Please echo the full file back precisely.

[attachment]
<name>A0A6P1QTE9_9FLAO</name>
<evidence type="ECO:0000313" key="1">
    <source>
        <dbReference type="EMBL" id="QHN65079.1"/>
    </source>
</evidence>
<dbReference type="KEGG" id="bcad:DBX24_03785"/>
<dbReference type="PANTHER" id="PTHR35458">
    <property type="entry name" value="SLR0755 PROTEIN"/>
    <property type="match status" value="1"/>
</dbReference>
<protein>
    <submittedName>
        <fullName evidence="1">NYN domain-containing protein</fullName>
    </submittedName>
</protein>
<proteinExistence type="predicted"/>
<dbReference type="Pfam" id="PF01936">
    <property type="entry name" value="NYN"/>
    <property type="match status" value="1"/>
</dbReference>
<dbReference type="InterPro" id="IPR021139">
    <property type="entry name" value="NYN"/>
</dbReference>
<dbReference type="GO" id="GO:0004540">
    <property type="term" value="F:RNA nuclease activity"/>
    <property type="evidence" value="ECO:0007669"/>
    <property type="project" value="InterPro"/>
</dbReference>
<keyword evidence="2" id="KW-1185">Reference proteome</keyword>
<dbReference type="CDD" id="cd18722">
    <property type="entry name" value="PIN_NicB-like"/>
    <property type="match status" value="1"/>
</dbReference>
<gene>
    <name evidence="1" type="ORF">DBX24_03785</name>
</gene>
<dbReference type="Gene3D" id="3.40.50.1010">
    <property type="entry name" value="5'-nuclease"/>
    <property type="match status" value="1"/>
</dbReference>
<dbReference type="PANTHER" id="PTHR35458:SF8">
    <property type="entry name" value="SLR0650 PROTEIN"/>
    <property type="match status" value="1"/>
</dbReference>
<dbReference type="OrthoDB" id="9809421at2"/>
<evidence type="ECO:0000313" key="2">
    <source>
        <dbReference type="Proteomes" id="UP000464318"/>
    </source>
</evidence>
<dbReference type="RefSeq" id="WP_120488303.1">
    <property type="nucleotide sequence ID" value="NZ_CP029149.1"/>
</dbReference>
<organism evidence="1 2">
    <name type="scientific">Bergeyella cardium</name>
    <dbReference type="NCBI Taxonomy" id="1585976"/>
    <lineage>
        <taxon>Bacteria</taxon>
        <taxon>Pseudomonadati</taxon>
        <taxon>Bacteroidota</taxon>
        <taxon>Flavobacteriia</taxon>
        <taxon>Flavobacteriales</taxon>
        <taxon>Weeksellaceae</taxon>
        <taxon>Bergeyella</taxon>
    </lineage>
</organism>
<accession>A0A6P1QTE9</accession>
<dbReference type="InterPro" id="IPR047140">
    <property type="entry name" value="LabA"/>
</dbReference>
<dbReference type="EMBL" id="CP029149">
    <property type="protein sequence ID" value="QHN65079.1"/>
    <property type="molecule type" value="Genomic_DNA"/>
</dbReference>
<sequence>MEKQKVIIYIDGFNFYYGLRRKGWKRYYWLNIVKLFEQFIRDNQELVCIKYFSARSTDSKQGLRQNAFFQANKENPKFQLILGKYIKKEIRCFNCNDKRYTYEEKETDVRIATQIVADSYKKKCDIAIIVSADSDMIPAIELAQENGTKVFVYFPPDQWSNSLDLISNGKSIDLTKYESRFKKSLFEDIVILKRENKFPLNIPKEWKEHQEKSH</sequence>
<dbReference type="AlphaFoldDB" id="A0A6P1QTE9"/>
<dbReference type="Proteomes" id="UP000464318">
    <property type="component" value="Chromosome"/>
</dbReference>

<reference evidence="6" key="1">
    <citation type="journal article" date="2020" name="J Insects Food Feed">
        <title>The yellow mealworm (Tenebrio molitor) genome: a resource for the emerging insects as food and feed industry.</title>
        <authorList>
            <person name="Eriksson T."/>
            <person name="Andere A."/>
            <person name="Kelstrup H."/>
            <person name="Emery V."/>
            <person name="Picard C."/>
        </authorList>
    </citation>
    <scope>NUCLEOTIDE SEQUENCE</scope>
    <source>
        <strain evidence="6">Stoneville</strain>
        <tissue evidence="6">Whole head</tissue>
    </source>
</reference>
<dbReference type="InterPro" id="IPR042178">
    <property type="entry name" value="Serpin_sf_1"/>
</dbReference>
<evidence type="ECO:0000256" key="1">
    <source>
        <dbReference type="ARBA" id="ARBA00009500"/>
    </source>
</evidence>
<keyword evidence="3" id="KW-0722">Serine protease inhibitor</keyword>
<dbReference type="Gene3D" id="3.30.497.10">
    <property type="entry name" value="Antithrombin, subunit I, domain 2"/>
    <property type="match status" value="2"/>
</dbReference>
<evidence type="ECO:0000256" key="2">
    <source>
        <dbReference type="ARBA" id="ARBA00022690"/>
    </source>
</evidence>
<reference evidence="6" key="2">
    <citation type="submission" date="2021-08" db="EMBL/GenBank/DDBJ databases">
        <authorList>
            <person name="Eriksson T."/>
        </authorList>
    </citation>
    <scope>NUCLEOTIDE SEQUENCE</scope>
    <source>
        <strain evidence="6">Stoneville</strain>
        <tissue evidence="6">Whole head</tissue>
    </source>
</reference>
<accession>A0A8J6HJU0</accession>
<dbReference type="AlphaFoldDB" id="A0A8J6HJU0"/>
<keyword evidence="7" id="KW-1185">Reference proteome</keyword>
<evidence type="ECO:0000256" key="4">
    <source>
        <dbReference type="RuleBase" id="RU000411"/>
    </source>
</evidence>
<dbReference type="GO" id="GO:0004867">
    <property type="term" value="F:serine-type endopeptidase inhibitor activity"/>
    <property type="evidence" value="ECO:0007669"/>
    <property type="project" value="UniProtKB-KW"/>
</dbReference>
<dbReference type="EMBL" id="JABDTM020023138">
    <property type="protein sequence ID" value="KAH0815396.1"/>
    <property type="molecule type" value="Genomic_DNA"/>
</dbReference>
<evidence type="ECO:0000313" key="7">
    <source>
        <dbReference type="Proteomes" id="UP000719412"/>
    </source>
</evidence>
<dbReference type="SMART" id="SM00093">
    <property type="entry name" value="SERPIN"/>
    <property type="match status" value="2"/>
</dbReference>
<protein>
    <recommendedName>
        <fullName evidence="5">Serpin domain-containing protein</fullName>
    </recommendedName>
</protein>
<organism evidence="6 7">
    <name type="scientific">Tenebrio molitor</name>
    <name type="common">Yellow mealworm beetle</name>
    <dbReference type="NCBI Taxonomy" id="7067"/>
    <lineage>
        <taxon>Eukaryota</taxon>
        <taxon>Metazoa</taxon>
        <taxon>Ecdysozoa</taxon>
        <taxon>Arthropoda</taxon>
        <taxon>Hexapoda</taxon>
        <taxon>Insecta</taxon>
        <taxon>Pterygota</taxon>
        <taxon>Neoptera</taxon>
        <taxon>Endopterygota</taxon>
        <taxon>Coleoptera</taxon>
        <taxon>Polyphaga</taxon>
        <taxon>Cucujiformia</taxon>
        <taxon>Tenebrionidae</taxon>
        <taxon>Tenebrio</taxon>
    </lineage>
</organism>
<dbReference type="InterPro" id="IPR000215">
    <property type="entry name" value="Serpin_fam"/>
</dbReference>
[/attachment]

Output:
<name>A0A6P1QTE9_9FLAO</name>
<evidence type="ECO:0000313" key="1">
    <source>
        <dbReference type="EMBL" id="QHN65079.1"/>
    </source>
</evidence>
<dbReference type="KEGG" id="bcad:DBX24_03785"/>
<dbReference type="PANTHER" id="PTHR35458">
    <property type="entry name" value="SLR0755 PROTEIN"/>
    <property type="match status" value="1"/>
</dbReference>
<protein>
    <submittedName>
        <fullName evidence="1">NYN domain-containing protein</fullName>
    </submittedName>
</protein>
<proteinExistence type="predicted"/>
<dbReference type="Pfam" id="PF01936">
    <property type="entry name" value="NYN"/>
    <property type="match status" value="1"/>
</dbReference>
<dbReference type="InterPro" id="IPR021139">
    <property type="entry name" value="NYN"/>
</dbReference>
<dbReference type="GO" id="GO:0004540">
    <property type="term" value="F:RNA nuclease activity"/>
    <property type="evidence" value="ECO:0007669"/>
    <property type="project" value="InterPro"/>
</dbReference>
<keyword evidence="2" id="KW-1185">Reference proteome</keyword>
<dbReference type="CDD" id="cd18722">
    <property type="entry name" value="PIN_NicB-like"/>
    <property type="match status" value="1"/>
</dbReference>
<gene>
    <name evidence="1" type="ORF">DBX24_03785</name>
</gene>
<dbReference type="Gene3D" id="3.40.50.1010">
    <property type="entry name" value="5'-nuclease"/>
    <property type="match status" value="1"/>
</dbReference>
<dbReference type="PANTHER" id="PTHR35458:SF8">
    <property type="entry name" value="SLR0650 PROTEIN"/>
    <property type="match status" value="1"/>
</dbReference>
<dbReference type="OrthoDB" id="9809421at2"/>
<evidence type="ECO:0000313" key="2">
    <source>
        <dbReference type="Proteomes" id="UP000464318"/>
    </source>
</evidence>
<dbReference type="RefSeq" id="WP_120488303.1">
    <property type="nucleotide sequence ID" value="NZ_CP029149.1"/>
</dbReference>
<organism evidence="1 2">
    <name type="scientific">Bergeyella cardium</name>
    <dbReference type="NCBI Taxonomy" id="1585976"/>
    <lineage>
        <taxon>Bacteria</taxon>
        <taxon>Pseudomonadati</taxon>
        <taxon>Bacteroidota</taxon>
        <taxon>Flavobacteriia</taxon>
        <taxon>Flavobacteriales</taxon>
        <taxon>Weeksellaceae</taxon>
        <taxon>Bergeyella</taxon>
    </lineage>
</organism>
<accession>A0A6P1QTE9</accession>
<dbReference type="InterPro" id="IPR047140">
    <property type="entry name" value="LabA"/>
</dbReference>
<dbReference type="EMBL" id="CP029149">
    <property type="protein sequence ID" value="QHN65079.1"/>
    <property type="molecule type" value="Genomic_DNA"/>
</dbReference>
<sequence>MEKQKVIIYIDGFNFYYGLRRKGWKRYYWLNIVKLFEQFIRDNQELVCIKYFSARSTDSKQGLRQNAFFQANKENPKFQLILGKYIKKEIRCFNCNDKRYTYEEKETDVRIATQIVADSYKKKCDIAIIVSADSDMIPAIELAQENGTKVFVYFPPDQWSNSLDLISNGKSIDLTKYESRFKKSLFEDIVILKRENKFPLNIPKEWKEHQEKSH</sequence>
<dbReference type="AlphaFoldDB" id="A0A6P1QTE9"/>
<dbReference type="Proteomes" id="UP000464318">
    <property type="component" value="Chromosome"/>
</dbReference>

<reference evidence="6" key="1">
    <citation type="journal article" date="2020" name="J Insects Food Feed">
        <title>The yellow mealworm (Tenebrio molitor) genome: a resource for the emerging insects as food and feed industry.</title>
        <authorList>
            <person name="Eriksson T."/>
            <person name="Andere A."/>
            <person name="Kelstrup H."/>
            <person name="Emery V."/>
            <person name="Picard C."/>
        </authorList>
    </citation>
    <scope>NUCLEOTIDE SEQUENCE</scope>
    <source>
        <strain evidence="6">Stoneville</strain>
        <tissue evidence="6">Whole head</tissue>
    </source>
</reference>
<dbReference type="InterPro" id="IPR042178">
    <property type="entry name" value="Serpin_sf_1"/>
</dbReference>
<evidence type="ECO:0000256" key="1">
    <source>
        <dbReference type="ARBA" id="ARBA00009500"/>
    </source>
</evidence>
<keyword evidence="3" id="KW-0722">Serine protease inhibitor</keyword>
<dbReference type="Gene3D" id="3.30.497.10">
    <property type="entry name" value="Antithrombin, subunit I, domain 2"/>
    <property type="match status" value="2"/>
</dbReference>
<evidence type="ECO:0000256" key="2">
    <source>
        <dbReference type="ARBA" id="ARBA00022690"/>
    </source>
</evidence>
<reference evidence="6" key="2">
    <citation type="submission" date="2021-08" db="EMBL/GenBank/DDBJ databases">
        <authorList>
            <person name="Eriksson T."/>
        </authorList>
    </citation>
    <scope>NUCLEOTIDE SEQUENCE</scope>
    <source>
        <strain evidence="6">Stoneville</strain>
        <tissue evidence="6">Whole head</tissue>
    </source>
</reference>
<accession>A0A8J6HJU0</accession>
<dbReference type="AlphaFoldDB" id="A0A8J6HJU0"/>
<keyword evidence="7" id="KW-1185">Reference proteome</keyword>
<evidence type="ECO:0000256" key="4">
    <source>
        <dbReference type="RuleBase" id="RU000411"/>
    </source>
</evidence>
<dbReference type="GO" id="GO:0004867">
    <property type="term" value="F:serine-type endopeptidase inhibitor activity"/>
    <property type="evidence" value="ECO:0007669"/>
    <property type="project" value="UniProtKB-KW"/>
</dbReference>
<dbReference type="EMBL" id="JABDTM020023138">
    <property type="protein sequence ID" value="KAH0815396.1"/>
    <property type="molecule type" value="Genomic_DNA"/>
</dbReference>
<evidence type="ECO:0000313" key="7">
    <source>
        <dbReference type="Proteomes" id="UP000719412"/>
    </source>
</evidence>
<dbReference type="SMART" id="SM00093">
    <property type="entry name" value="SERPIN"/>
    <property type="match status" value="2"/>
</dbReference>
<protein>
    <recommendedName>
        <fullName evidence="5">Serpin domain-containing protein</fullName>
    </recommendedName>
</protein>
<organism evidence="6 7">
    <name type="scientific">Tenebrio molitor</name>
    <name type="common">Yellow mealworm beetle</name>
    <dbReference type="NCBI Taxonomy" id="7067"/>
    <lineage>
        <taxon>Eukaryota</taxon>
        <taxon>Metazoa</taxon>
        <taxon>Ecdysozoa</taxon>
        <taxon>Arthropoda</taxon>
        <taxon>Hexapoda</taxon>
        <taxon>Insecta</taxon>
        <taxon>Pterygota</taxon>
        <taxon>Neoptera</taxon>
        <taxon>Endopterygota</taxon>
        <taxon>Coleoptera</taxon>
        <taxon>Polyphaga</taxon>
        <taxon>Cucujiformia</taxon>
        <taxon>Tenebrionidae</taxon>
        <taxon>Tenebrio</taxon>
    </lineage>
</organism>
<dbReference type="InterPro" id="IPR000215">
    <property type="entry name" value="Serpin_fam"/>
</dbReference>